Peripheral Blood Eosinophil Isolation

Human peripheral blood eosinophils (PBE) were purified by a modification of the negative immunomagnetic separation technique (22). Peripheral blood (120 ml) was obtained from mildly atopic donors in accordance with an approved institutional protocol. PBEs were isolated by using an antibody against CD16, a surface receptor found on neutrophils but not eosinophils (22, 23). The final cell preparation routinely consisted of > 98% eosinophils as examined by Wright- Giemsa staining.

Evaluation and Analysis of Cell Survival

Trypan blue exclusion analysis. Cytocentrifuge preparations were made with a Shandon Cytospin Model 3 (Shandon, Pittsburgh, PA) and treated cells were examined after Wright-Giemsa stain using light microscopy. Viability was assessed by dye exclusion of 0.4% trypan blue (dipotassium phosphate–sodium chloride). Eosinophils suspended for 5 min by gentle agitation were diluted with Hanks' balanced salt solution (HBSS) containing 0.1% gelatin, and the number of cells stained by the dye was counted by light microscopy. Viability of eosinophils was calculated as a percentage =

100×(total number of viable eosinophils)(initial number of eosinophils)

All experiments were performed using sterile microplate wells to preserve the viability of eosinophils during the pretreatment and activation periods.

PI staining. Treated eosinophils (5 × 105 cells) were stained with hypotonic PI (50 μg/ml PI, 0.1% Triton X-100, and 0.1% sodium citrate in double distilled water) overnight, and samples were analyzed on a Becton Dickinson FACScan (San Jose, CA). To collect all cell fragments of PI single-stained samples (acquisition of 10,000 events), the forward scatter threshold was set on range 0–1,000. The fluorescence analysis refers to all acquired fragments (19).

Terminal deoxynucleotidyl transferase–mediated dUTP nick end labeling (TUNEL) assay. Cell suspensions (5 × 105 eosinophils) from all experimental groups were pelleted by centrifugation at 1,000 × g for 10 min at 4° C. Immediately, cells were fixed in 1% paraformaldehyde in phosphate-buffered saline (PBS) and incubated at room temperature for 30 min. After centrifugation, the fixed cells were permeabilized with 0.74% n-octyl-β-d-glucopyranoside (OG) in 10 mM PBS for 10 min at room temperature. Immediately after washing with labeling buffer, a mixture of 1:50 terminal deoxytransferase deoxyribonucleoside triphosphate (TdT dNTP), 1:50 TdT, and 1:50 Mn++ (Trevigen Apoptotic Cell System, Gaithersburg, MD) was added to the treated cells and allowed to incubate for an additional 60 min at 37° C. The reaction mixture was terminated by addition of stop buffer and followed by 25 μl of streptavidin–fluorescein detection solution. After final incubation, the cells were washed with labeling buffer and stored in PBS until analysis. The apoptotic eosinophils were evaluated by Becton Dickinson FACScan (San Jose, CA).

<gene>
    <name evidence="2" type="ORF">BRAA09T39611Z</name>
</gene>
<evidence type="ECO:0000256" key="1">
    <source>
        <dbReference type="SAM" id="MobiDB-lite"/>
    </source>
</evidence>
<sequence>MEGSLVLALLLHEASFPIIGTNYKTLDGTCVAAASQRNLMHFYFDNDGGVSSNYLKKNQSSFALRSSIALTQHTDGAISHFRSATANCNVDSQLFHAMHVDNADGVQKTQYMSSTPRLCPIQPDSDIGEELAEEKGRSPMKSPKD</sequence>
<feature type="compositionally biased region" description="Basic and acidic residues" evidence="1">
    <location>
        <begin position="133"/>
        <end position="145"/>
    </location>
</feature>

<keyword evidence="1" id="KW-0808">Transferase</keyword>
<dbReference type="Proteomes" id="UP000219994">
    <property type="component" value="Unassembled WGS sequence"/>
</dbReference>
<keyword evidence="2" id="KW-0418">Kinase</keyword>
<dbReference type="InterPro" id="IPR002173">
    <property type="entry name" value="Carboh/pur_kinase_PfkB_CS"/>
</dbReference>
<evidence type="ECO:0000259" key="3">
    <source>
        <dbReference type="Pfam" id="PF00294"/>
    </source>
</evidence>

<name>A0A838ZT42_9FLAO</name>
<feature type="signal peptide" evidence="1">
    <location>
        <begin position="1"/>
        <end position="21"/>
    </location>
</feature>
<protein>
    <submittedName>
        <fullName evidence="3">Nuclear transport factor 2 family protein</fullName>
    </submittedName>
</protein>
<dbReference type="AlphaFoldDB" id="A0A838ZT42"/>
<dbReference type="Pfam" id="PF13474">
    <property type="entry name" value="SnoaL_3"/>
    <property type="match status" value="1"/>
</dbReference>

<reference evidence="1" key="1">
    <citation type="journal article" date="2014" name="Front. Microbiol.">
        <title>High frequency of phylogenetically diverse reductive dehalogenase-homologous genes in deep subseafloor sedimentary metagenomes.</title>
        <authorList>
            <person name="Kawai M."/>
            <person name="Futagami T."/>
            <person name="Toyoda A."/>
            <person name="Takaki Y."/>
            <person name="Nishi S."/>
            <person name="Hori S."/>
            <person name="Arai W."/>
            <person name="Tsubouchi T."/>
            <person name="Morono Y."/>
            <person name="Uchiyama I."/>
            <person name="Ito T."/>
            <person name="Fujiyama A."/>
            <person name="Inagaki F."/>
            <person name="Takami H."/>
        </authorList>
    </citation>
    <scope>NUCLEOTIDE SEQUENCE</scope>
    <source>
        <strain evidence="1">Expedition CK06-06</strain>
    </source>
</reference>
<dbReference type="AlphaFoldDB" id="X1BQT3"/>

Fluorescence-activated cell sorter (FACS) analysis. The annexin-1 (lipocortin-1) expression was analyzed by single-color indirect immunofluorescence with 10 μg/ml unlabeled monoclonal antibody (mAb) directed against annexin-1. Eosinophils (5 × 105 cells/intervention) were fixed in 1% paraformaldehyde in PBS and stained with anti- annexin-1 mAb or isotype control for 30 min at 4° C. Primary mAb was detected with phycoerythrin (PE)-conjugated goat anti-mouse Ig as previously described (19). The fluorescence of 5 × 104 cells was measured on a FACScan (Becton Dickinson, Bedford, MA), and histograms were generated as mean channel fluorescence (x-axis) versus relative to cell number (y-axis).

Verification of Cell Activation

LTC4 secretion by enzyme immunoassay. Stimulated secretion of LTC4 caused by eosinophil activation with either vehicle control or 10−6 M formyl-methionine-leucine-phenylalanine plus 5 μg/ml cytochalasin B (FMLP/CB) was measured by enzyme immunoassay using reagents obtained from Cayman Chemical (Ann Arbor, MI). This concentration of FMLP/CB has been shown previously to cause maximal secretion of LTC4 (24), degranulation of eosinophil protein (16, 24), and induction of metabolic burst activity (25), as well as substantial eosinophil migration into the airway lumen in guinea pig tracheal explants (26, 27). In separate studies, secretion of LTC4 also was quantitated in cells treated with increasing concentrations of FP at different time intervals (see protocol below). All experimental data were meaned from duplicate runs for each intervention, and mean values were expressed as picogram LTC4 per million eosinophils (pg/106 cells). The final value of LTC4 secretion was normalized by dividing the actual LTC4 value by the fraction of total cell number × the fraction of viable cells obtained after PI staining. Secretion was thus expressed as total secreted LTC4 /total eosinophil number × fraction viable (PI determination).